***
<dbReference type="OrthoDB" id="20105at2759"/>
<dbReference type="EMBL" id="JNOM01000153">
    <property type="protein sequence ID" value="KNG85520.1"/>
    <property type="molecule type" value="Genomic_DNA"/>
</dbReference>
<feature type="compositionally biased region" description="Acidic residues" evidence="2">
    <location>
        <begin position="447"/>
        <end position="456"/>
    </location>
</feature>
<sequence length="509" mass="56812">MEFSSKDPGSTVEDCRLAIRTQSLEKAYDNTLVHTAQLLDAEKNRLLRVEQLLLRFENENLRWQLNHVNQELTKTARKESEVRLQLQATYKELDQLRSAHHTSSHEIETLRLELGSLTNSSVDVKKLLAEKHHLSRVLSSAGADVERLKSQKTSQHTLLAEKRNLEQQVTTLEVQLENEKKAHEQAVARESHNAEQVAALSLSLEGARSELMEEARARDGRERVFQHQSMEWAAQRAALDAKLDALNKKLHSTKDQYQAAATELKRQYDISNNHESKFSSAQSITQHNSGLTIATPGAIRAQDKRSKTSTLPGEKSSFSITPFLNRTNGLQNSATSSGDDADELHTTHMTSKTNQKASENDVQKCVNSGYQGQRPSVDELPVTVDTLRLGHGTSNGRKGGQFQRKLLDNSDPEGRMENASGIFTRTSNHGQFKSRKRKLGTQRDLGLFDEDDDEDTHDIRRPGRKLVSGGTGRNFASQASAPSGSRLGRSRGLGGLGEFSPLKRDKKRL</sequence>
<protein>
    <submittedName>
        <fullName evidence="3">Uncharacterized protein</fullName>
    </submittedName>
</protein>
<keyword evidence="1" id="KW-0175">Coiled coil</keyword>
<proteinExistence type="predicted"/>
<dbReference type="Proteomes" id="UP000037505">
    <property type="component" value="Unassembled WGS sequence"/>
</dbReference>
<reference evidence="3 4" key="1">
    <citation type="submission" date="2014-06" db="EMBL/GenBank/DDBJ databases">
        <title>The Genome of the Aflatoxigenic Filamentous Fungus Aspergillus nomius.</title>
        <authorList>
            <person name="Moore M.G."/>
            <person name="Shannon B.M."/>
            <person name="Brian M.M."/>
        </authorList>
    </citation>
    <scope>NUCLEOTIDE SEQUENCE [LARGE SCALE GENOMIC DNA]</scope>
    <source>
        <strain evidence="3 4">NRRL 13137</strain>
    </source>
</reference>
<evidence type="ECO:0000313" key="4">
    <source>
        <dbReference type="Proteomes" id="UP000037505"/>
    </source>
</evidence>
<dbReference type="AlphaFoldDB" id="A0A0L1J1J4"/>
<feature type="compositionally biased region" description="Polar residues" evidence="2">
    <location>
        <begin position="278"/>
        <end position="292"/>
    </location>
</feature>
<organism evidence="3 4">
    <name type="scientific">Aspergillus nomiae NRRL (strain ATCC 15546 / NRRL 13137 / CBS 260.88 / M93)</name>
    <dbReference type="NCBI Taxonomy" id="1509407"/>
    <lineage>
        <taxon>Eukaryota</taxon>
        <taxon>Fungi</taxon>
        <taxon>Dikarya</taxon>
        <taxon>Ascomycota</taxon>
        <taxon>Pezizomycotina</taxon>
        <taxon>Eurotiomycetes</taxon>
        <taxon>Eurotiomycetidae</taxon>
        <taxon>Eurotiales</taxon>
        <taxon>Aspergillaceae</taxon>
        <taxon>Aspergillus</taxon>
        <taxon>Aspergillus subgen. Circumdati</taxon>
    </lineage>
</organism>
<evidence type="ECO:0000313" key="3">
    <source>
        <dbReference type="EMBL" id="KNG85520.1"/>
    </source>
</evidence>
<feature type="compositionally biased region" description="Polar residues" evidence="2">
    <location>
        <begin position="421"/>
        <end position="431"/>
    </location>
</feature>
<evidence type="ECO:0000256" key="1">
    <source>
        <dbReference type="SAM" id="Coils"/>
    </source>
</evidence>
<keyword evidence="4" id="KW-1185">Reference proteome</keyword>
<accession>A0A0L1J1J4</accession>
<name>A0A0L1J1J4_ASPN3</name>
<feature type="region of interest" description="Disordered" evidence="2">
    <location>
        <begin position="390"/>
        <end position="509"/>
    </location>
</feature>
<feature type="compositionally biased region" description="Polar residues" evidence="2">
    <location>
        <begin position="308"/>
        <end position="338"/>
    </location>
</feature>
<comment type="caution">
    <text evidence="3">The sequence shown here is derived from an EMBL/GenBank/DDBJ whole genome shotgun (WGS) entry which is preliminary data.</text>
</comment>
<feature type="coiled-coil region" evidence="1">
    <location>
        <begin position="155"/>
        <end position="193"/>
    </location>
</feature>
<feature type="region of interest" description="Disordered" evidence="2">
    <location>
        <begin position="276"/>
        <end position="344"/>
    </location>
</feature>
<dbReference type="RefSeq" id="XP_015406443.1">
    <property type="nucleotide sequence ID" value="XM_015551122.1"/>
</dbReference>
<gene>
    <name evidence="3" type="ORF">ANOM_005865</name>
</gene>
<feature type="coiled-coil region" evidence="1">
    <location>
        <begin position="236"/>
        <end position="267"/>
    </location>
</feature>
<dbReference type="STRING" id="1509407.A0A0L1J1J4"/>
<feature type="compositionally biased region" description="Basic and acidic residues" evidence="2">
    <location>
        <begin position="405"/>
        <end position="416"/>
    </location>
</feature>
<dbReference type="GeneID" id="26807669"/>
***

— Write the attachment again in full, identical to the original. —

<dbReference type="OrthoDB" id="20105at2759"/>
<dbReference type="EMBL" id="JNOM01000153">
    <property type="protein sequence ID" value="KNG85520.1"/>
    <property type="molecule type" value="Genomic_DNA"/>
</dbReference>
<feature type="compositionally biased region" description="Acidic residues" evidence="2">
    <location>
        <begin position="447"/>
        <end position="456"/>
    </location>
</feature>
<sequence length="509" mass="56812">MEFSSKDPGSTVEDCRLAIRTQSLEKAYDNTLVHTAQLLDAEKNRLLRVEQLLLRFENENLRWQLNHVNQELTKTARKESEVRLQLQATYKELDQLRSAHHTSSHEIETLRLELGSLTNSSVDVKKLLAEKHHLSRVLSSAGADVERLKSQKTSQHTLLAEKRNLEQQVTTLEVQLENEKKAHEQAVARESHNAEQVAALSLSLEGARSELMEEARARDGRERVFQHQSMEWAAQRAALDAKLDALNKKLHSTKDQYQAAATELKRQYDISNNHESKFSSAQSITQHNSGLTIATPGAIRAQDKRSKTSTLPGEKSSFSITPFLNRTNGLQNSATSSGDDADELHTTHMTSKTNQKASENDVQKCVNSGYQGQRPSVDELPVTVDTLRLGHGTSNGRKGGQFQRKLLDNSDPEGRMENASGIFTRTSNHGQFKSRKRKLGTQRDLGLFDEDDDEDTHDIRRPGRKLVSGGTGRNFASQASAPSGSRLGRSRGLGGLGEFSPLKRDKKRL</sequence>
<protein>
    <submittedName>
        <fullName evidence="3">Uncharacterized protein</fullName>
    </submittedName>
</protein>
<keyword evidence="1" id="KW-0175">Coiled coil</keyword>
<proteinExistence type="predicted"/>
<dbReference type="Proteomes" id="UP000037505">
    <property type="component" value="Unassembled WGS sequence"/>
</dbReference>
<reference evidence="3 4" key="1">
    <citation type="submission" date="2014-06" db="EMBL/GenBank/DDBJ databases">
        <title>The Genome of the Aflatoxigenic Filamentous Fungus Aspergillus nomius.</title>
        <authorList>
            <person name="Moore M.G."/>
            <person name="Shannon B.M."/>
            <person name="Brian M.M."/>
        </authorList>
    </citation>
    <scope>NUCLEOTIDE SEQUENCE [LARGE SCALE GENOMIC DNA]</scope>
    <source>
        <strain evidence="3 4">NRRL 13137</strain>
    </source>
</reference>
<evidence type="ECO:0000313" key="4">
    <source>
        <dbReference type="Proteomes" id="UP000037505"/>
    </source>
</evidence>
<dbReference type="AlphaFoldDB" id="A0A0L1J1J4"/>
<feature type="compositionally biased region" description="Polar residues" evidence="2">
    <location>
        <begin position="278"/>
        <end position="292"/>
    </location>
</feature>
<organism evidence="3 4">
    <name type="scientific">Aspergillus nomiae NRRL (strain ATCC 15546 / NRRL 13137 / CBS 260.88 / M93)</name>
    <dbReference type="NCBI Taxonomy" id="1509407"/>
    <lineage>
        <taxon>Eukaryota</taxon>
        <taxon>Fungi</taxon>
        <taxon>Dikarya</taxon>
        <taxon>Ascomycota</taxon>
        <taxon>Pezizomycotina</taxon>
        <taxon>Eurotiomycetes</taxon>
        <taxon>Eurotiomycetidae</taxon>
        <taxon>Eurotiales</taxon>
        <taxon>Aspergillaceae</taxon>
        <taxon>Aspergillus</taxon>
        <taxon>Aspergillus subgen. Circumdati</taxon>
    </lineage>
</organism>
<evidence type="ECO:0000313" key="3">
    <source>
        <dbReference type="EMBL" id="KNG85520.1"/>
    </source>
</evidence>
<feature type="compositionally biased region" description="Polar residues" evidence="2">
    <location>
        <begin position="421"/>
        <end position="431"/>
    </location>
</feature>
<evidence type="ECO:0000256" key="1">
    <source>
        <dbReference type="SAM" id="Coils"/>
    </source>
</evidence>
<keyword evidence="4" id="KW-1185">Reference proteome</keyword>
<accession>A0A0L1J1J4</accession>
<name>A0A0L1J1J4_ASPN3</name>
<feature type="region of interest" description="Disordered" evidence="2">
    <location>
        <begin position="390"/>
        <end position="509"/>
    </location>
</feature>
<feature type="compositionally biased region" description="Polar residues" evidence="2">
    <location>
        <begin position="308"/>
        <end position="338"/>
    </location>
</feature>
<comment type="caution">
    <text evidence="3">The sequence shown here is derived from an EMBL/GenBank/DDBJ whole genome shotgun (WGS) entry which is preliminary data.</text>
</comment>
<feature type="coiled-coil region" evidence="1">
    <location>
        <begin position="155"/>
        <end position="193"/>
    </location>
</feature>
<feature type="region of interest" description="Disordered" evidence="2">
    <location>
        <begin position="276"/>
        <end position="344"/>
    </location>
</feature>
<dbReference type="RefSeq" id="XP_015406443.1">
    <property type="nucleotide sequence ID" value="XM_015551122.1"/>
</dbReference>
<gene>
    <name evidence="3" type="ORF">ANOM_005865</name>
</gene>
<feature type="coiled-coil region" evidence="1">
    <location>
        <begin position="236"/>
        <end position="267"/>
    </location>
</feature>
<dbReference type="STRING" id="1509407.A0A0L1J1J4"/>
<feature type="compositionally biased region" description="Basic and acidic residues" evidence="2">
    <location>
        <begin position="405"/>
        <end position="416"/>
    </location>
</feature>
<dbReference type="GeneID" id="26807669"/>